DOL Fiduciary Rule Delayed - Important Compliance Takeaways
Today, the Department of Labor (“DOL”) published its final rule delaying the applicability dates of its rule changing the definition of the term “fiduciary” (the “Fiduciary Rule”) and related prohibited transactions exemptions (“PTEs”) by 60 days, as proposed. The new timeline for compliance with the Fiduciary Rule is as follows:
June 9, 2017 - The Fiduciary Rule becomes applicable, and new PTEs as well as amendments to existing PTEs are also applicable.
June 9, 2017 - Firms relying upon the BIC Exemption or the Principal Transactions Exemption (each discussed below), must comply with Impartial Conduct Standards but no additional conditions.
June 9, 2017 through December 31, 2017 - the Transition Period (discussed below). During the Transition Period, DOL will review the Fiduciary Rule and report on the factors outlined in the Presidential Memorandum (discussed below).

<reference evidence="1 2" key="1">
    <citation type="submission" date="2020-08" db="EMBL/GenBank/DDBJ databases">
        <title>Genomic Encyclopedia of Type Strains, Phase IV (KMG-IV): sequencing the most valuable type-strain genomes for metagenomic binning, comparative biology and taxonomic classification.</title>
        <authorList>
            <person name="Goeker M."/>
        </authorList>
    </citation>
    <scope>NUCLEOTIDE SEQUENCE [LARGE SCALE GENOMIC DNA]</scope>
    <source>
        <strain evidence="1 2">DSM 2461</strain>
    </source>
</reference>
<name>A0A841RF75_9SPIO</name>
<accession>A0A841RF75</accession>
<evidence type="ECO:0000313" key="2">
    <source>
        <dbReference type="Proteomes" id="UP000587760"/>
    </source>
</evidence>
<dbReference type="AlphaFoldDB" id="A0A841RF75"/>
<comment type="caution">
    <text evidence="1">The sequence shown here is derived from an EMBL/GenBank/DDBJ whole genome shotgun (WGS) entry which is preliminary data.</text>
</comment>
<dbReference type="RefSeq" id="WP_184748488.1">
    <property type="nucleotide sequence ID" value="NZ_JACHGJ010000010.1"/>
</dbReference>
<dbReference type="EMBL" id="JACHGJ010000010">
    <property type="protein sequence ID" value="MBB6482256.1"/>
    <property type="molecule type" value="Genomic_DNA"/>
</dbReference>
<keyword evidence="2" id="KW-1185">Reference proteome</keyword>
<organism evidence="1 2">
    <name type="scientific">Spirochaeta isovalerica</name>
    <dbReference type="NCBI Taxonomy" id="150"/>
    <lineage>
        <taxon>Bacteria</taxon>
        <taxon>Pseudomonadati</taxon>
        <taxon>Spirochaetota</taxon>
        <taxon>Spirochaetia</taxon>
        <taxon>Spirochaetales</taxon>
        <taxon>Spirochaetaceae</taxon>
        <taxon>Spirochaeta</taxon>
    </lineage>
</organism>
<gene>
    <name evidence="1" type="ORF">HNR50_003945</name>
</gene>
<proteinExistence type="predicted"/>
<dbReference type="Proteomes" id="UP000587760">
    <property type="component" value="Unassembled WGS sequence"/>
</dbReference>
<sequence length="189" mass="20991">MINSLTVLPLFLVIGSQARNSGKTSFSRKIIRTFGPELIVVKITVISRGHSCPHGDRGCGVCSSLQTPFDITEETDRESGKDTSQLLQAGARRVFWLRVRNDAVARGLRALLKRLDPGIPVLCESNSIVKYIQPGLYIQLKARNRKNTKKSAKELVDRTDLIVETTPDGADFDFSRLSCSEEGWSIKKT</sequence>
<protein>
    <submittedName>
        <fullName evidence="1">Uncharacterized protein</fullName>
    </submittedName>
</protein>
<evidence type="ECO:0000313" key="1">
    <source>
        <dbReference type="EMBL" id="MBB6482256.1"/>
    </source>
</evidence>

January 1, 2018 - Firms relying upon the BIC Exemption or the Principal Transactions Exemption must come into full compliance with those exemptions.
As noted above, the final rule adopted a 60-day delay of the applicability date of the Fiduciary Rule from April 10, 2017 to June 9, 2017. The applicability dates of the new PTEs — the Best Interest Contract Exemption (the “BIC Exemption”) and the Class Exemption for Principal Transactions in Certain Assets Between Investment Advice Fiduciaries and Employee Benefit Plans and IRAs (the “Principal Transactions Exemption”), as well as the applicability dates for most of the amendments to existing PTEs, were also extended to June 9, 2017.
The BIC Exemption and Principal Transactions Exemption already provided for a “Transition Period” between the original applicability date of the Fiduciary Rule and January 1, 2018, the date when fiduciaries relying on such exemptions are expected to be in full compliance. The final rule does not change the full compliance date for those exemptions.
The final rule does simplify compliance with the BIC Exemption and Principal Transactions Exemption during the Transition Period. During the Transition Period, fiduciaries will only be required to comply with the “Impartial Conduct Standards” and not the other conditions of such exemptions, such as the affirmative disclosure requirements. The Impartial Conduct Standards require that fiduciary advisers make recommendations that are in the customer’s best interest (subject to a prudence and loyalty standard), receive no more than reasonable compensation, and not make materially misleading statements.